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  • Rai Gill

Wounding and Grievous Bodily Harm

Introduction

In Criminal Law, wounding or causing grievous bodily harm (“GBH”) to another person is one of the most serious offences a person can commit. Specifically, there are in fact two offences relating to wounding and GBH, distinguished by intent.


Wounding with Intent to do Grievous Bodily Harm

This is the more serious of the two offences. It is governed by section 18 of the Offences Against the Person Act 1861, as is therefore sometimes known as a “section 18 wounding” or simply “section 18”.

The critical element of this offence is that the defendant intended by his actions to cause GBH to another.


Elements

Therefore, at trial, the Prosecution would have to prove:


  1. That the defendant caused injury to another person;

  2. This injury amounted to a wound; or

  3. This injury amounted to grievous bodily harm; and

  4. The defendant intended by his actions to cause grievous bodily harm to another.


Terminology

But what do these terms actually mean?


  • Wounding: Any action which causes a break in the skin deep enough that the skin is no longer continuous, i.e. that the skin has been punctured or cut all the way through*

  • Grievous Bodily Harm: essentially, exactly what it says on the tin – really serious bodily harm. This can include psychiatric, though not psychological, harm.


Magistrates’ or Crown Court?

Wounding with intent is an “indictable only” offence, meaning that it can only be heard in the Crown Court, with a verdict delivered by a jury at trial.


Sentence

As to sentence, a section 18 offence carries a maximum penalty of life imprisonment. However, the guidelines of the Sentencing Council provide a range of two to sixteen years. In practice, a judge will take into account all factors in a case before deciding on an appropriate sentence.


Alternative Convictions

It is also worth noting that a person charged on indictment with a section 18 offence can be found guilty of alternative offences. Where the elements of the wounding with intent offence are not met, but the facts give rise to the elements of another offence, the jury can, as an alternative, convict a defendant of this “lesser” offence. The alternatives to a section 18 offence are: section 20 wounding; assault occasioning actual bodily harm; assault by beating; and common assault.

*Although this definition can encompass many minor injuries (e.g. a small cut) which would strictly be “wounds”, a section 18 charge is usually only reserved for serious wounds or wounds inflicted by a weapon (i.e. when the matter is serious enough to warrant a charge).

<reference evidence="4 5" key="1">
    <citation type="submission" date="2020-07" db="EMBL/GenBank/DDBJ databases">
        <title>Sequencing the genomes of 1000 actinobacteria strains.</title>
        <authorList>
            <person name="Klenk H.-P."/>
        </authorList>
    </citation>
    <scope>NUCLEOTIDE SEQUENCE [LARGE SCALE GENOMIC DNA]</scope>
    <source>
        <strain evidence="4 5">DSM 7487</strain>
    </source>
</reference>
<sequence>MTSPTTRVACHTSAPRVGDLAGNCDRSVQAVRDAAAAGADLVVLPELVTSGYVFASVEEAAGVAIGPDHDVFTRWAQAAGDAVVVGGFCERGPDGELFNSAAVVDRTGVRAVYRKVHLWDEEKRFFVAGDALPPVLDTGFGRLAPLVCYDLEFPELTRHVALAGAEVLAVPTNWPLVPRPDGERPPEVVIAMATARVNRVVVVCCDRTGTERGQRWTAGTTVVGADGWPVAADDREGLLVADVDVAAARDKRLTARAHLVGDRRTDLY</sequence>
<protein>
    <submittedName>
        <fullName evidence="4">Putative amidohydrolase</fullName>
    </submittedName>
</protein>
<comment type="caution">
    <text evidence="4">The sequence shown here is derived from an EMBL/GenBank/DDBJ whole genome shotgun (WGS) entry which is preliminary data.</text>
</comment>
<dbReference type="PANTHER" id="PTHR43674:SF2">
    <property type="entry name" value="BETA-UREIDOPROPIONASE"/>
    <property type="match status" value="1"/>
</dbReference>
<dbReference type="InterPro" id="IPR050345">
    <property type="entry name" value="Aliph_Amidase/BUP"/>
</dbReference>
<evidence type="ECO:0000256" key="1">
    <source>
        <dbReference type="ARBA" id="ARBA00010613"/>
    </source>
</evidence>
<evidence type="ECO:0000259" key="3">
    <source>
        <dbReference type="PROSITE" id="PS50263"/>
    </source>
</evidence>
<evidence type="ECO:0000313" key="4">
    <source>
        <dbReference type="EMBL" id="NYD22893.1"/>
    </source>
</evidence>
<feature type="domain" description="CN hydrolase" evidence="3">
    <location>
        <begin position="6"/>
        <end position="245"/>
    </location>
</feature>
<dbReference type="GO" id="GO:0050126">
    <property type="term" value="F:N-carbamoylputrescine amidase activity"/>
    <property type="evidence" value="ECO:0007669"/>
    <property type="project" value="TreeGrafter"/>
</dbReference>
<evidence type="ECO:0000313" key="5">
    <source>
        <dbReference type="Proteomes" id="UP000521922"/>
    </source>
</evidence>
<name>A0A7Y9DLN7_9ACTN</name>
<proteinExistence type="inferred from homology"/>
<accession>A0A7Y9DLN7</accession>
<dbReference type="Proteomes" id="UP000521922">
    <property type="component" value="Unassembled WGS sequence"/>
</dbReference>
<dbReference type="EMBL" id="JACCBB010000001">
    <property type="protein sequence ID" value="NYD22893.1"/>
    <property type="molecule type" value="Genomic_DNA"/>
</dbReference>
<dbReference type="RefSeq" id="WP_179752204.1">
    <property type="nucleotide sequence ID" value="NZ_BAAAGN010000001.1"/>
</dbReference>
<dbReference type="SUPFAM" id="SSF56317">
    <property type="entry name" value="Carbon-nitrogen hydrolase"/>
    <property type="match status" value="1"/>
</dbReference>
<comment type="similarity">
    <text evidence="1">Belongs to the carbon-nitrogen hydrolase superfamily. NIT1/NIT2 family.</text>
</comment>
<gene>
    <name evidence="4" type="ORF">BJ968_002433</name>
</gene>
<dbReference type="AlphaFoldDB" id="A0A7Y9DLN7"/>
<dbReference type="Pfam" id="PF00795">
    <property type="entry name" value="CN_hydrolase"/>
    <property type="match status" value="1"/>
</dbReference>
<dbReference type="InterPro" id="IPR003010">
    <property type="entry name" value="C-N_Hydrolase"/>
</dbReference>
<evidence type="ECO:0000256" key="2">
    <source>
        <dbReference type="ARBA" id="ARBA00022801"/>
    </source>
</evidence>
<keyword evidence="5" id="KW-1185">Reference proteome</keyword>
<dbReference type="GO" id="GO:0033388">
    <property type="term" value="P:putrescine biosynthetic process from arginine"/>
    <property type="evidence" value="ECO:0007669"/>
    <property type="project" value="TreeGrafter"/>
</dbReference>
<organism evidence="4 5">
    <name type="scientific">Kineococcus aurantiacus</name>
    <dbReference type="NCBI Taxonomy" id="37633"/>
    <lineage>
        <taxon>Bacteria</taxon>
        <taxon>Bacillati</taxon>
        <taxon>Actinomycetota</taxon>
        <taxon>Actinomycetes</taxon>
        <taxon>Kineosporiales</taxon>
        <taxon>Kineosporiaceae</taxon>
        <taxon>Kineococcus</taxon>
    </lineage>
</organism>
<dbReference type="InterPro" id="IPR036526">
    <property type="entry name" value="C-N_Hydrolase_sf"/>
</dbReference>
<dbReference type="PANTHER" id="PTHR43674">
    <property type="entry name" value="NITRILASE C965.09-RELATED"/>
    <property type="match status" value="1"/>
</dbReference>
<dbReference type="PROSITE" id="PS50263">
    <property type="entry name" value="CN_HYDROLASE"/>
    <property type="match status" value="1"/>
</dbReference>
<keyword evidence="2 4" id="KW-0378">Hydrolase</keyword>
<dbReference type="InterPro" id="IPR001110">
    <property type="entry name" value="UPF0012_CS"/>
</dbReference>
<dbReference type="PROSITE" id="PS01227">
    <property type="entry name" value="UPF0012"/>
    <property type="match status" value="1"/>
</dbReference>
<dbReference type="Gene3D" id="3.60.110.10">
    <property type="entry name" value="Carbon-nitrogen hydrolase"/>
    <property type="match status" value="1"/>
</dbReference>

Wounding or Inflicting Grievous Bodily Harm (Without Specific Intent)

This is the lesser of the two wounding offences, contrary to section 20 of the Offences Against the Person Act 1861. The key difference is the absence of an intent to cause another GBH, though GBH or wounding was nevertheless caused.


Elements

Therefore, the elements which the Prosecution need to prove are:


  1. That the defendant caused injury to another person;

  2. This injury amounted to a wound; or

  3. This injury amounted to grievous bodily harm; and

  4. The defendant intended or was reckless that his actions would cause some (i.e. any) harm.


Terminology

In this context, to be “reckless” means that the defendant knew, or ought to have known, that there was a risk that his actions would cause harm, but that he decided to undertake those actions nonetheless.


Magistrates’ or Crown Court?

Unlike wounding with intent, a section 20 offence is triable either way (see our website for an article explaining types of offences in more detail). This means that a section 20 offence can be tried in either the Magistrates’ Court or the Crown Court.


Sentence

The maximum sentence for a section 20 offence (when sentenced in the Crown Court) is five years’ imprisonment. As with any offence, the actual penalty will depend, amongst other factors, on the facts of each case.


Alternative Convictions

As with a section 18 offence, a defendant may be convicted of alternative, “lesser” offences when charged with a section 20 wounding. These alternatives are: assault occasioning actual bodily harm; assault by beating; and common assault.


Legal disclaimer: Articles are intended as an introduction to the topic and do not constitute legal advice. The information contained herein is accurate at the date of publication but please note that the law is ever changing and evolving. If you require advice in relation to any matter raised in this article please contact a member of the team.


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